The holiday season in the United States starts around Halloween and extends for a two-month period until the beginning of January. The holiday marathon sparks a flurry of purchasing events – such as booking airline tickets, making hotel reservations, planning restaurant outings, and, of course, purchasing gifts. Businesses carefully select trademarks in hopes of attracting the attention of consumers all year long – but especially during this retail bonanza.
Trademark searching statistics confirm an increase in new branding initiatives in the run-up to the holiday season. However, brand owners seeking to create memorable and protectable brands should take care not to overdo it on tying their products or services to a specific holiday. On March 6, 2017, the Trademark Trial and Appeal Board (“Board”) affirmed the PTO’s refusal to register Imaginif, Inc.’s mark KRISMAS, covering retail and online retail toy store services, including featuring holiday merchandise in Class 35, and entertainment services in Class 41, on the grounds that the mark is merely descriptive of a feature or characteristic of the described services.
In the refusal, the Examining Attorney argued that KRISMAS is the phonetic equivalent of “Christmas” and that “Christmas” is merely descriptive of the fact that services, including goods sold in the Applicant’s stores are “Christmas-themed.” Applicant responded by pointing to the purposefully distinct spelling of KRISMAS, stating that the mark is incongruous with the word Christmas because “Applicant provides secular experiences and goods to those not observing the birth of Jesus Christ.”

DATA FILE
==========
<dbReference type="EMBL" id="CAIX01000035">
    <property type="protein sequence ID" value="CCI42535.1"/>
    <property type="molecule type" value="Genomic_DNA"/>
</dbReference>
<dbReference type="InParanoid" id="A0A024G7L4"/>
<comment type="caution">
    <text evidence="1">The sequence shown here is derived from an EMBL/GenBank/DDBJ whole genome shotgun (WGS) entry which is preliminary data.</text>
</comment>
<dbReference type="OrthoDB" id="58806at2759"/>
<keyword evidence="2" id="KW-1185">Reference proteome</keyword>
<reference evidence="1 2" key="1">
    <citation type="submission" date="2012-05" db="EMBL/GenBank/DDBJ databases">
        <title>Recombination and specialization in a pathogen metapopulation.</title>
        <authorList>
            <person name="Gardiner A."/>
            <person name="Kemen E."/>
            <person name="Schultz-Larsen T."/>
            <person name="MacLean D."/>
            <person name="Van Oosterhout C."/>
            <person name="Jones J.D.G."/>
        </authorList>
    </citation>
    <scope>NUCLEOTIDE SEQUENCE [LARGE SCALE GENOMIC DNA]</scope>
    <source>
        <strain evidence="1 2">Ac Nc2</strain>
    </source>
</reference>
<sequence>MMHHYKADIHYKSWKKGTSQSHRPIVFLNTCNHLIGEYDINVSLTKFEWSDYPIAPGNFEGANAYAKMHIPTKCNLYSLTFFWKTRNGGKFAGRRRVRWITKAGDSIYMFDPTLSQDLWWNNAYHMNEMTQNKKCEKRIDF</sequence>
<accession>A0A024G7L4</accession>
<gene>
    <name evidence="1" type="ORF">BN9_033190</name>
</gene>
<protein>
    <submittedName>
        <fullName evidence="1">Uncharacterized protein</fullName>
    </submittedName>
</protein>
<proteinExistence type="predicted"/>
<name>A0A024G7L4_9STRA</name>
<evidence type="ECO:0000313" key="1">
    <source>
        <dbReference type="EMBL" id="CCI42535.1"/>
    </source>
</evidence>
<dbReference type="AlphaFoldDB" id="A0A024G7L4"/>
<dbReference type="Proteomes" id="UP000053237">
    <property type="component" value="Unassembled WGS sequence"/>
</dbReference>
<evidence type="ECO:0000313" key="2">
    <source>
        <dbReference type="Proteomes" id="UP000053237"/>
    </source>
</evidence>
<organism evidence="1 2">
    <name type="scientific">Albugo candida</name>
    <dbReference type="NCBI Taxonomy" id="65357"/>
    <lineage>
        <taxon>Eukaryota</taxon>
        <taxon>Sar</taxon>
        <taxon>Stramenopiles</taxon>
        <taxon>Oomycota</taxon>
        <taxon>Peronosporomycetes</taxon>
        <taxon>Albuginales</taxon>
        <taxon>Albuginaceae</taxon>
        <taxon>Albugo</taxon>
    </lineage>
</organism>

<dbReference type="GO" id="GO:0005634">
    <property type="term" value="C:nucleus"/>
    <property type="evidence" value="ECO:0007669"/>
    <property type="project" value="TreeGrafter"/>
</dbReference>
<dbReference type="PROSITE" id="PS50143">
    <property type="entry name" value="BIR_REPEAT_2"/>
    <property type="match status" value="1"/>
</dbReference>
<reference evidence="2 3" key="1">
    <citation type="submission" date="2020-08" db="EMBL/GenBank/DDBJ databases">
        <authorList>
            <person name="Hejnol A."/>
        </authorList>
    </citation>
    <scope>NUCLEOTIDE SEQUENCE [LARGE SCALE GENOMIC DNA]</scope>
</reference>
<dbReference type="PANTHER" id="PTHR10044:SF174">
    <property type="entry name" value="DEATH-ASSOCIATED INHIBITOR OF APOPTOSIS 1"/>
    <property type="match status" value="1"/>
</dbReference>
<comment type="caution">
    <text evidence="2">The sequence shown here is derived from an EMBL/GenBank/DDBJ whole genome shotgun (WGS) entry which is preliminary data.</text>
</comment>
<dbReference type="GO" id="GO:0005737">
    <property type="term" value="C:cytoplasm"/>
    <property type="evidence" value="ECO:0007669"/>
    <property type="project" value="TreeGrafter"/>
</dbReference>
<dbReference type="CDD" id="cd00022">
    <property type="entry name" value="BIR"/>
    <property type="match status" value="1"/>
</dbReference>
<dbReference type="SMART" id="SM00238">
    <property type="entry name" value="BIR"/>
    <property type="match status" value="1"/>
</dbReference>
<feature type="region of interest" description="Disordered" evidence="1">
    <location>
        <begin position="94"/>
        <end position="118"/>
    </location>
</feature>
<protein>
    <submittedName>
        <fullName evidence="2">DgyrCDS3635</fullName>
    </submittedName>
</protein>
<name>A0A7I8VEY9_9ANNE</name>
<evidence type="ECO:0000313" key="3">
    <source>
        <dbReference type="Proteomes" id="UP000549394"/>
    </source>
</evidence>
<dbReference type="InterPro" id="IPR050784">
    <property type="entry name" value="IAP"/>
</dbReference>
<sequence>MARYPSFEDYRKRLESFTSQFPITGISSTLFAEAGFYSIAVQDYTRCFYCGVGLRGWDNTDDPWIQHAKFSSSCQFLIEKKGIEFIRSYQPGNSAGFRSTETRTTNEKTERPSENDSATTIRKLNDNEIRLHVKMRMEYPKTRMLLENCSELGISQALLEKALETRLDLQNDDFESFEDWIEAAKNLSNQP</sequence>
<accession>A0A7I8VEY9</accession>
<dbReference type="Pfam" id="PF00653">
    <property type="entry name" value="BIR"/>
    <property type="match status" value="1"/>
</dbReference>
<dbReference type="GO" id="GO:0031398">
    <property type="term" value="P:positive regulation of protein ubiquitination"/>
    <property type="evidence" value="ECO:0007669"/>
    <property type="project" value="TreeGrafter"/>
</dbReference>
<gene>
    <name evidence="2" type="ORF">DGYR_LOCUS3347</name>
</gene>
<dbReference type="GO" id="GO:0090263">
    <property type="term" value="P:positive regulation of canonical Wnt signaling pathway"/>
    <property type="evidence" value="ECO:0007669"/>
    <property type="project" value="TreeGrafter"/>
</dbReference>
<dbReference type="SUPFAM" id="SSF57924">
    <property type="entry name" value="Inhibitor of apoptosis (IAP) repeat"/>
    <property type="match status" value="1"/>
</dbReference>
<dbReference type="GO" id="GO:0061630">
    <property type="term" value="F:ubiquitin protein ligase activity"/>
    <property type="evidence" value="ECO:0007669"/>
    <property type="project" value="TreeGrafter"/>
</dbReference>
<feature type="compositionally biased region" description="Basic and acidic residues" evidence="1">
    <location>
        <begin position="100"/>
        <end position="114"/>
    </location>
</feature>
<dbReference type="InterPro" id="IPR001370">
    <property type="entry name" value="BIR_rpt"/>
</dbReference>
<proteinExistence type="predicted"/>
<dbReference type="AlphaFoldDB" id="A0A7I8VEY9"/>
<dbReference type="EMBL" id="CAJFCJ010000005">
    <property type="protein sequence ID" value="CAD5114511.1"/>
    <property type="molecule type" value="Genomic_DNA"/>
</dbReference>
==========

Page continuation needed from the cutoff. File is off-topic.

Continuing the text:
Courts and the Board have recognized that a slight misspelling of a term will not turn a descriptive word into a nondescriptive mark. See, e.g., In re Quik-Print Copy Shops, 616 F.2d 523, 205 USPQ 505, 507 n.9 (CCPA 1980) (QUIK-PRINT held descriptive; “There is no legally significant difference between ‘quik’ and ‘quick’). Affirming the refusal to register the mark KRISMAS, the Board found that the mark sounds the same as the term “Christmas,” which has both religious and secular meanings and is defined as a Christian holiday in the dictionary. The Board noted the Examining Attorney’s evidence that “the word ‘KRISMAS’ has also found its way into the vernacular, [defined in the Urban Dictionary (see: www.urbanddictionary.com)] as a ‘Secular mid-winter holiday celebrating peren[n]ial gift giver Kris Kringle, food, family, gaudy decorations, generosity and goodwill. Essentially Christmas without extraneous religious content.’”
The lesson from this case is that while it can be tempting to incorporate terms that refer to particular holidays into trademarks, such marks can be difficult to protect as proprietary. When selecting new marks, including those directed to a seasonal audience, brand owners should always consider whether any of the terms in the mark immediately provide any information about the goods or services; if so, consider adding additional (distinctive) terms to the mark. Better yet, select marks that merely suggest something about the holiday, versus mentioning it directly. Finally, prior to announcing or promoting a new brand, ask a trademark attorney to review the brand and proposed use. Sometimes the way a mark is used can diminish its brand identifying function.